Dr. Jonaki Mukherjee is a Kolkata-based, dedicated teacher of small and growing children and is a distinguished counsellor. She is also a part of the West Bengal Women’s Commission. The book is a powerful reflection of emotional nostalgia that are narrations of her personal journey with women she has interacted with, mostly as counsellor.

unvanquishedBooks authored by counselling experts are likely to be heavy on academic theory or monotonous narrations of sad and tragic stories of oppressed, marginalised, tortured and victimised women. But Jonaki steers away completely from academic theory which would have narrowed down her readership considerably. That she calls her book Unvanquished proves that she considers the subjects of her stories to be bold women who did not take anything in their lives lying down just because they were women.

The second part of the title, “The Fight Beyond Justice” spells out how the legal and judicial machinery have mostly failed to bring justice to these women either because they decided to fight their battles away from the court, or, because they felt that the legal and judicial system would be superfluous in rescuing them from their terrible struggles and give them the justice that they need and deserve, or both. Shubha Mudgal’s Foreword is a value-addition to the work.

Jonaki has dedicated her book to “All the Women who bleed, who fight. And don’t give up.” This explains her desire to put their stories of courage in writing and this marks Jonaki herself as a woman of great courage who had the fearlessness within her to put down the stories of these women in writing and bring them out in the form of a book.

The book carries the stories of ten women classified into ten chapters. The stories are heart-breaking and at the end of each such story, every single one picked from real life, Jonaki puts in her own ‘reading’ on these women in the section “Author Speak” which gives her interpretation from the said woman’s story of struggle, violence and so on.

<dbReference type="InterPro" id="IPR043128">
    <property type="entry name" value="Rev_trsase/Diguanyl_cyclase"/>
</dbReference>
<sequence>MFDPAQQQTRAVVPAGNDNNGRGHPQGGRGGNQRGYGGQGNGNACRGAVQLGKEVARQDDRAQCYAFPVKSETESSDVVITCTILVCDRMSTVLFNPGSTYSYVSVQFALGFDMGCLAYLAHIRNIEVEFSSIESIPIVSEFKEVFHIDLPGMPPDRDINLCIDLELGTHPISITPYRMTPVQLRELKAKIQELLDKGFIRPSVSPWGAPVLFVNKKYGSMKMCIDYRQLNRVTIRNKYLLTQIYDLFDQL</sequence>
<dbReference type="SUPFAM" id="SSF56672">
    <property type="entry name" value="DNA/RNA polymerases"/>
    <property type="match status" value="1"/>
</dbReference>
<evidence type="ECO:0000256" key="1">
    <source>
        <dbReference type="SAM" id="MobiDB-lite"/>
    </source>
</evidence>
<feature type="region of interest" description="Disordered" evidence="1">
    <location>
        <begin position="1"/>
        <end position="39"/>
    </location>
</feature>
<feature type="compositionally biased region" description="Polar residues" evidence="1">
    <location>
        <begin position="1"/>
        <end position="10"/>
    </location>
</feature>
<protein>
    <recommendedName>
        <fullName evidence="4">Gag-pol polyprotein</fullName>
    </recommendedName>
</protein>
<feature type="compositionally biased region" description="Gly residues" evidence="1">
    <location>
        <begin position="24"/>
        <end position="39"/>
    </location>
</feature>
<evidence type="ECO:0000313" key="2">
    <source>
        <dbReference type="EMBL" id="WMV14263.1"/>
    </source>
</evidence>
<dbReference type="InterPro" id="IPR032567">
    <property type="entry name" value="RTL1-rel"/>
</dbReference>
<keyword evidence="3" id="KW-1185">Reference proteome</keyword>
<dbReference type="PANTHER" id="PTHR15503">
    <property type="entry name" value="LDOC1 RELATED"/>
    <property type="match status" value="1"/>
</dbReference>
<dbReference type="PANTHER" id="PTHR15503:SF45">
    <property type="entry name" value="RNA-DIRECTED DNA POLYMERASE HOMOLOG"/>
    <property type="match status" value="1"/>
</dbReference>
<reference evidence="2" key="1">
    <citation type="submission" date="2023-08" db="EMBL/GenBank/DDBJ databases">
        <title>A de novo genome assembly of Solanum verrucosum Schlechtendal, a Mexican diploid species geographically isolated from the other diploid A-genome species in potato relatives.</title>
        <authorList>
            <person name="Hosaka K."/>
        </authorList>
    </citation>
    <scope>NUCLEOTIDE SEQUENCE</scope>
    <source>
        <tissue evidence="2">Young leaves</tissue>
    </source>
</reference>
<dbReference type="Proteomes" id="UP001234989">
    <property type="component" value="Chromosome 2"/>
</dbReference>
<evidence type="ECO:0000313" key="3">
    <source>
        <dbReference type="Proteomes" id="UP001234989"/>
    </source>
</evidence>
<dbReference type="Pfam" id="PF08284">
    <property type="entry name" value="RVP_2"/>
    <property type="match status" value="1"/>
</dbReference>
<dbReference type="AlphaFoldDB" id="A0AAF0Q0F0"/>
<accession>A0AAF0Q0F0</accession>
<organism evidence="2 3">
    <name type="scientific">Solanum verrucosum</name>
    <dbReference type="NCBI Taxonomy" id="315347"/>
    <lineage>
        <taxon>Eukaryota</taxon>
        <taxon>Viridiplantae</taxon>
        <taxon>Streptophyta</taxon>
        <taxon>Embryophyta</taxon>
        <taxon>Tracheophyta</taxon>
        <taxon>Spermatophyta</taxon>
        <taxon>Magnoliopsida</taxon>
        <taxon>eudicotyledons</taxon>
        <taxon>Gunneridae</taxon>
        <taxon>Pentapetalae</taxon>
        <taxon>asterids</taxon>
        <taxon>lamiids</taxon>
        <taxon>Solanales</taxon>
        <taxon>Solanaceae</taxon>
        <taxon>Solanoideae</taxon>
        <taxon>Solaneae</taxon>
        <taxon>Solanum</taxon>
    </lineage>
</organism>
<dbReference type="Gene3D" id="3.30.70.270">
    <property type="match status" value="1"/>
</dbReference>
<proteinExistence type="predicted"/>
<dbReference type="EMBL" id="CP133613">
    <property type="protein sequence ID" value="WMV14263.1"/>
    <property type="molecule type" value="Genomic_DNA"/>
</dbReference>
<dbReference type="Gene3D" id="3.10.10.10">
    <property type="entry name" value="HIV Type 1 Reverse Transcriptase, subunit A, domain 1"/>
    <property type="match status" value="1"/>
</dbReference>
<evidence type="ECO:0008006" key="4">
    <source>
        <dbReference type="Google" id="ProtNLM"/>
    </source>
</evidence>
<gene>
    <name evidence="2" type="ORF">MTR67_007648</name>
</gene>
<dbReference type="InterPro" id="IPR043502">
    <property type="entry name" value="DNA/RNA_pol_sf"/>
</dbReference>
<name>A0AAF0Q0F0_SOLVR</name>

Damini, the first story, is about how a young girl with stars in her eyes, dreamt of educating herself but her dreams were dashed when they forced her into marriage before she could take in the board exams. Her husband Nitai was no prince from any fairy tale and inflicted sexual violence on her every night when the doors were shut after an entire day of back-breaking housework she had to do against the background score of her mother-in-law/s constant nagging.

Her grandmother had lied to her about persuading them to allow her to continue her education. So, school was out. Her tolerance began to break when she became a mother. She did not want the boy to grow up like his father, a mother’s son who comes into his own in bed. She finally leaves her marital home but they do not permit her to take her son with her. She takes help from an educated employer which finally leads to her gaining custody of her son and also begin working in a beauty parlour opened by the same lady and named after her, Damini.

In her summation, the author states that sadly, most women sacrificed at the altar of gender – for being born a girl – do not realise that they need not take everything lying down specially from their husband and in-laws. But most of them are not even aware that there is help around through NGOs and government agencies to counsel them so that they not only come out of the trap of torture but can also add meaning to their lives.